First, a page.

Is the Supreme Court Case Involving a Bigoted Christian Web Designer Built On A Lie?

Lorie Smith, a Christian graphic artist and website designer in Colorado, right, accompanied by her lawyer, Kristen Waggoner of the Alliance Defending Freedom

Christian website designer says she received email request from same-sex couple but ‘author’ says he did not send it – and is not gay.


Today,  Friday, the Supreme Court will issue its decision in 303 Creative v. Elenis. That’s the case in which a conservative Christian web designer from Colorado (Lorie Smith) argues she shouldn’t be forced by the state’s anti-discrimination laws to have to make a wedding website for same-sex couples. – Hemant Mehta

The veracity of a key document in a major LGBTQ+ rights case before the US supreme court has come under question, raising the possibility that important evidence cited in it might be wrong or even falsified.

The supreme court is expected to issue a ruling on Friday in 303 Creative LLC v Elenis, which deals with a challenge to a Colorado law prohibiting public-serving businesses from discriminating against gay people as well as any statements announcing such a policy. The suit centers on Lorie Smith, a website designer who does not want to provide her services for gay weddings because of her religious objections.

In 2016, she says, a gay man named Stewart requested her services for help with his upcoming wedding. “We are getting married early next year and would love some design work done for our invites, placenames etc. We might also stretch to a website,” reads a message he apparently sent her through her website. But Stewart, who requested his last name be withheld for privacy, said in an interview with the Guardian that he never sent the message, even though it correctly lists his email address and telephone number. He has also been happily married to a woman for the last 15 years, he said. The news was first reported by the New Republic.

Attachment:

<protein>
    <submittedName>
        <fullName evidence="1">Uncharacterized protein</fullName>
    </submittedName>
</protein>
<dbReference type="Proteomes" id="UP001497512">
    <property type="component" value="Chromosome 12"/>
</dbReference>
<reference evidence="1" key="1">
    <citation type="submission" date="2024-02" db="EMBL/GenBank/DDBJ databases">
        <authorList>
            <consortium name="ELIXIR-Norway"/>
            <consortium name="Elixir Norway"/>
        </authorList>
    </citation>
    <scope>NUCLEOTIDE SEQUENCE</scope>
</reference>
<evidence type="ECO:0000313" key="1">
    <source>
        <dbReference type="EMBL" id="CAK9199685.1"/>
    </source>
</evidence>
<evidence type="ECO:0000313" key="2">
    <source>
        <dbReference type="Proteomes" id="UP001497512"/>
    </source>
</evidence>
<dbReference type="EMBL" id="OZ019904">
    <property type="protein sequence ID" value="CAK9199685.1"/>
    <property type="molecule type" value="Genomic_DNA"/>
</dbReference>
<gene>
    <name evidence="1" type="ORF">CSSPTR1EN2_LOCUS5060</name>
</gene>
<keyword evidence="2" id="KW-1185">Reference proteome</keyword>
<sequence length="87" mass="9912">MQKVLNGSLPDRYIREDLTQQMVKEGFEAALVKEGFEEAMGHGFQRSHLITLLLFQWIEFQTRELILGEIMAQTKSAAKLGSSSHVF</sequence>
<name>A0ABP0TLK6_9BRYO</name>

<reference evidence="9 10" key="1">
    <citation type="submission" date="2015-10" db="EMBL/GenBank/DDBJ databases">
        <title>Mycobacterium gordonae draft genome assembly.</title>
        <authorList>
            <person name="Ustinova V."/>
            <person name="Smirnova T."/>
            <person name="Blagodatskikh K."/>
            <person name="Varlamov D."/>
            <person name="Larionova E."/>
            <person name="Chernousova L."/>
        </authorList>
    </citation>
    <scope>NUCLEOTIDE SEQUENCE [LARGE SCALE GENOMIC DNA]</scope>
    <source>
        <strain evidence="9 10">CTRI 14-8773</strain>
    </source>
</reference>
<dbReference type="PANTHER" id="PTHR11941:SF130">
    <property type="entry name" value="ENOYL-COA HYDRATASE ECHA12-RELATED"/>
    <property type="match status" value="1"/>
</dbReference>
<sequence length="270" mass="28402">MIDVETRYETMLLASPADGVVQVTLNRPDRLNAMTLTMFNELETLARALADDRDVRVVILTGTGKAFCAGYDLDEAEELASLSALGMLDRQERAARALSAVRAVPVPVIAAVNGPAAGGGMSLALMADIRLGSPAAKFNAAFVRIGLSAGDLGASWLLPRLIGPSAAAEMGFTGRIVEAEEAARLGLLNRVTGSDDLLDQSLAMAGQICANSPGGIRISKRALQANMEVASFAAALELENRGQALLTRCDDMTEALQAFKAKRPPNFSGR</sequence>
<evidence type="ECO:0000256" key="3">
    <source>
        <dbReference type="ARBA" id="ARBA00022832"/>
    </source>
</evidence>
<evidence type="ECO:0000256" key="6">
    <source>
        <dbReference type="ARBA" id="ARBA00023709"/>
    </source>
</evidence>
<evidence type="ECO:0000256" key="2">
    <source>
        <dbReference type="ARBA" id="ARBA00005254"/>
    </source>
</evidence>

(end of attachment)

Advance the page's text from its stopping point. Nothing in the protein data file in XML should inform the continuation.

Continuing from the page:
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Yes, that was his name, phone number, email address, and website on the inquiry form. But he never sent this form, he said, and at the time it was sent, he was married to a woman. “If somebody’s pulled my information, as some kind of supporting information or documentation, somebody’s falsified that,” Stewart explained. (Stewart’s last name is not included in the filing, so we will be referring to him by his first name throughout this story.)

“I wouldn’t want anybody to … make me a wedding website?” he continued, sounding a bit puzzled but good-natured about the whole thing. “I’m married, I have a child—I’m not really sure where that came from? But somebody’s using false information in a Supreme Court filing document.”

When Smith and her attorneys, the Christian right group Alliance Defending Freedom, or ADF, brought this case for the first time, it was to the United States District Court in Colorado in 2016, and they lost. Smith and ADF filed the case on September 20 of that year, asking the court to enjoin the state anti-discrimination law so that Smith could begin offering her wedding website design services to straight couples only. Up to this point, Smith had never designed any wedding website. (In fact, her website six months prior to the lawsuit being filed in 2016 does not include any of the Christian messaging that it did shortly afterward and today, archived versions of the site show.) The initial lawsuit did not mention the “Stewart” inquiry, which was submitted to Smith’s website on September 21, according to the date-stamp shown in later court filings, indicating that she received it the day after the suit was originally filed.

Read the entire report at THE NEW REPUBLIC


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